Film lovers are about to travel the world from the comforts of a cushy seat in a dark theatre when the Vernon Film Society presents its 22nd annual Vernon International Film Festival.
The festival, taking place at the VFS’ home at the Towne Cinema in downtown Vernon, starts April 1 and continues to April 7.
“The Vernon Film Society is pleased to announce a very strong schedule of films for the 22nd annual Vernon International Film Festival,” said Charles Wills, with the VFS.
Two different films will be shown nightly, at 5:15 and 7:45 p.m., with a total of 14 international films including award winning and nominated dramas, documentaries, comedies and foreign language entries to be screened in all.
Kicking off the festival Friday, April 1 at 5:15 p.m. is the British stage-to-screen comedy-drama The Lady in the Van, starring Maggie Smith.
The true-to-life story is about Mary Shepherd, a former nun and concert pianist who ended up as a transient living in a dilapidated van on the driveway of the home of Alan Bennett (the film’s writer) in London for 15 years.
Michael Moore’s latest documentary, Where to Invade Next, at 7:45 p.m., sees the provocateur filmmaker playfully invading other countries to see what they have to offer over the U.S.
“Where to Invade Next is so heartfelt and sincere, it’s tempting to say that Moore’s mellowed with age. But beneath its innocent-abroad optimism, the film has a stinging truth that’s hard to ignore,” wrote Chris Nashawaty, film critic with Entertainment Weekly magazine.
On Saturday, April 2 at 5:15 p.m., Hungarian war drama Son of Saul is about the two days in the life of Saul Auslander, a Hungarian prisoner working as a member of the Sonderkommando at one of the Auschwitz crematoriums who, to bury the corpse of a boy he takes for his son, tries to carry out his impossible deed.
(The film is in Hungarian with English subtitles.)
Canadian entry, Our Loved Ones (Les Etres Chers), at 7:45 p.m., is directed by Montreal’s Anne Emond and centres on a French-Canadian family whose patriarch committed suicide. The film explores the continuing emotional impact of his death on his now-adult son and granddaughter.
(In French with English subtitles.)
Oscar winners Benicio Del Toro (Traffic) and Tim Robbins (Mystic River) star in the U.S. film The Perfect Day, Sunday, April 3 at 5:15 p.m.
The film follows a group of aid workers who work to resolve a crisis in an armed conflict zone.
At 7:45, 99 Homes stars Michael Shannon (Take Shelter) as a ruthless businessman who evicts a family from their Florida home.
The father (Andrew Garfield, The Social Network), desperate to save his family, becomes the businessman’s assistant and lowers himself to his level.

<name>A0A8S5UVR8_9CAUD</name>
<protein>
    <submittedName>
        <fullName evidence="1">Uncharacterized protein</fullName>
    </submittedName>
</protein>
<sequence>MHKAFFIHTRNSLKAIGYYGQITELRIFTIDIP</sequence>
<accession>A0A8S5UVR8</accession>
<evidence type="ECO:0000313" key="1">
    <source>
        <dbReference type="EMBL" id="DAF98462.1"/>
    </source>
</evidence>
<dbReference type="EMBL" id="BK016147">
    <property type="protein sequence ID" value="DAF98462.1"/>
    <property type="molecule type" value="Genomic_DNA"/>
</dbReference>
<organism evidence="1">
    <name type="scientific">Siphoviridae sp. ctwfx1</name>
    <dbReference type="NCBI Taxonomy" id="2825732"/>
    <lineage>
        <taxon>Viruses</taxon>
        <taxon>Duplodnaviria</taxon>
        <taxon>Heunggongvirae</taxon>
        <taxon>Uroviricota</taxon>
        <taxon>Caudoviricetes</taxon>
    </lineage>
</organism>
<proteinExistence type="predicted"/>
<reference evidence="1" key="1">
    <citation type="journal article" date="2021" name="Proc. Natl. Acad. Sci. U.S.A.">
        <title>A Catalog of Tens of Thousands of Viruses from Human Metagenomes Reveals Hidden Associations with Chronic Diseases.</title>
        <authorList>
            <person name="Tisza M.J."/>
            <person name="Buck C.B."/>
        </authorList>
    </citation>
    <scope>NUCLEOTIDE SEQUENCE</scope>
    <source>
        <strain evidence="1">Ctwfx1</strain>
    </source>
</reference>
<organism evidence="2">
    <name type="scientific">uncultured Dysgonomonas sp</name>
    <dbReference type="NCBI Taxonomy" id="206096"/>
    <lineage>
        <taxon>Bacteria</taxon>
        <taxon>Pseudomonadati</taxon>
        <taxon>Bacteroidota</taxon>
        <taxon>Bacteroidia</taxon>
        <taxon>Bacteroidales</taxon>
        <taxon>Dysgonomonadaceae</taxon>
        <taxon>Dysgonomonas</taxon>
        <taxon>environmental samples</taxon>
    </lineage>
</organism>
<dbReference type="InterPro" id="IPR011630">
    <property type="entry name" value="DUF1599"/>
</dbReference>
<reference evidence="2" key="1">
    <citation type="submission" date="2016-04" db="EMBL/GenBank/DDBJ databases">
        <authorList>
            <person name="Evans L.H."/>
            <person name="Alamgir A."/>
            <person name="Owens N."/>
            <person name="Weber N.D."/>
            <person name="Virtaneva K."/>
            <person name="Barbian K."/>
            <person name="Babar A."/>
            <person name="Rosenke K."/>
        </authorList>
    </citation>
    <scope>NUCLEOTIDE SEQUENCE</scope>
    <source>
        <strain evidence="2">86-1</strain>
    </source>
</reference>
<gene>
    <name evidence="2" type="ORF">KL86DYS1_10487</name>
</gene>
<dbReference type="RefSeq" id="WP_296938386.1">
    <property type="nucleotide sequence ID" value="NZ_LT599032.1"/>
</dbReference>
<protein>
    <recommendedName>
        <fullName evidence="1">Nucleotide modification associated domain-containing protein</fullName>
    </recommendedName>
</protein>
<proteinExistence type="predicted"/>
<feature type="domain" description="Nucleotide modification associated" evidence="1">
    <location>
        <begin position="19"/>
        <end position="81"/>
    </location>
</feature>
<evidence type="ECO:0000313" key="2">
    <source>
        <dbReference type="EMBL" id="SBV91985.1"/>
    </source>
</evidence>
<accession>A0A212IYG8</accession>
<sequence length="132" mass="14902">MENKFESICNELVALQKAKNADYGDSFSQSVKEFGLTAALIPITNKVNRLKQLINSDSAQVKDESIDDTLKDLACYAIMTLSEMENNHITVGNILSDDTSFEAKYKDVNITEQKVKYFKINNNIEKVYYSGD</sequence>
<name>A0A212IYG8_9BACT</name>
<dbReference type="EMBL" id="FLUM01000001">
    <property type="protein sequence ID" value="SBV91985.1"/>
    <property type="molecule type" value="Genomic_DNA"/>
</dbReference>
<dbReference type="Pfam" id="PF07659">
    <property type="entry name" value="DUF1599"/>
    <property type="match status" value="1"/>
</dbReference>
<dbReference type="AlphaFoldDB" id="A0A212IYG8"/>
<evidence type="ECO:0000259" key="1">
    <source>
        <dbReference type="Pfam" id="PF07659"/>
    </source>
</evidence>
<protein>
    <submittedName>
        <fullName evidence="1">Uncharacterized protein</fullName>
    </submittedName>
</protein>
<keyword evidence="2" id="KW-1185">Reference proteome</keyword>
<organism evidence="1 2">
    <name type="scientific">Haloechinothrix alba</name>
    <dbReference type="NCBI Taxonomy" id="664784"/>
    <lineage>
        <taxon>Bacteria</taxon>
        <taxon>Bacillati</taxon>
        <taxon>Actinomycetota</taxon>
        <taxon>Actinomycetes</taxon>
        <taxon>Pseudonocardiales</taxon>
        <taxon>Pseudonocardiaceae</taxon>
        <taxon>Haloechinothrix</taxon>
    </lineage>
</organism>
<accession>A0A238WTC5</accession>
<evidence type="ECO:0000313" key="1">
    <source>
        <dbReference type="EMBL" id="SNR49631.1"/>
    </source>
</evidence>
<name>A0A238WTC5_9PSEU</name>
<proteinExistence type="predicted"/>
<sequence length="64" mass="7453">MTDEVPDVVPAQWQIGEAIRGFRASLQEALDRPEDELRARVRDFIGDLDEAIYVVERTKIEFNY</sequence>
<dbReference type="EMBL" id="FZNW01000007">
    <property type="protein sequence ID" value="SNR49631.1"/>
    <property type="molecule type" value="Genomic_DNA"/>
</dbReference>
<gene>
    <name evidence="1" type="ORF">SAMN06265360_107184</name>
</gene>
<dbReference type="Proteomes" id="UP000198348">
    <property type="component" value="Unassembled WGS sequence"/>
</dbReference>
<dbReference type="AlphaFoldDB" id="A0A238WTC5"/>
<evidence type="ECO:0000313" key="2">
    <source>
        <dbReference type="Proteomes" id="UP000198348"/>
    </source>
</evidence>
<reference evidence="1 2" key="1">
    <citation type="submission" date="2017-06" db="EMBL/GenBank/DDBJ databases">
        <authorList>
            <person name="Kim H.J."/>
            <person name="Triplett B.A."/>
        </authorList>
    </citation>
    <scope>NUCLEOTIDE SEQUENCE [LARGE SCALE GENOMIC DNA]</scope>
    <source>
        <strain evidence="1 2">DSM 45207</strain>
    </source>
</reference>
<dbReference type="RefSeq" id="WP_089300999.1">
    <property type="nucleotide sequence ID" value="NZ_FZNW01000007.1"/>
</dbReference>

Iceland drama, Rams, Monday, April 4 at 5:15 p.m., is about two sheepherder brothers who raise a special breed of prized sheep despite not having spoken to each other in 40 years.
(The film is in Icelandic with English subtitles.)
Winner of the audience award at the 2015 Sundance Film Festival, Meru, at 7:45 p.m., follows climbers Conrad Anker, Jimmy Chin and Renan Ozturk, who arrived in India to tackle the Shark’s Fin on Mount Meru.
What was meant to be a seven-day trip became a 20-day odyssey in sub-zero temperatures, with the setback of a massive storm that showered the mountain with at least three metres of snow.
Tuesday, April 5 at 5:15 p.m., Turkish-French film Mustang, nominated for the Best Foreign Language Film at the 88th Academy Awards, follows five young orphaned sisters and the challenges they face growing up in a conservative society.
“Mustang is full of life even as it depicts lives in lockdown,” said Nicolas Rapold, with The New York Times.
(In French with English subtitles.)
Born to be Blue, at 7:45 p.m., is the Canadian produced film that re-images the life of troubled American jazz legend Chet Baker, starring Ethan Hawke (Boyhood) and Callum Keith Rennie (Hard Core Logo).
Bryan Cranston’s Oscar nominated performance as blacklisted Hollywood screenwriter Dalton Trumbo is told in the film Trumbo, Wednesday, April 6 at 5:15 p.m.
At 7:45 p.m. is the macabre comedy The Legend of Barney Thomson, directed by and starring Scotland’s Robert Carlyle (The Full Monty), as a Glasgow barber who becomes a suspect in a string of gruesome murders.
New Zealand film The Dark Horse, Thursday, April 7 at 5:15 p.m., is the true story of Genesis
“Gen” Potini (Cliff Curtis), a Maori speed-chess champion who seeks redemption and a new purpose in life despite his struggles with bipolar disorder.
The final film of the festival, at 7:45 p.m., is U.S. full-length documentary Unbranded, which follows four young Texans and the 16 wild mustangs they adopt to embark on a 3,000-mile journey from Mexico to Canada through treacherous territory.
Admission to the film festival is $7 per film or $30 for a five-film pass (cash only), good for any number of people for any film.
Tickets/passes are now on sale at the Towne box office and the Bean Scene coffee house, across from the theatre.
Pass holders should be in the theatre at least 15 minutes before the film starts to ensure a seat (first come, first served). Doors open every day at 4 p.m.
More information is available at www.vernonfilmsociety.bc.ca.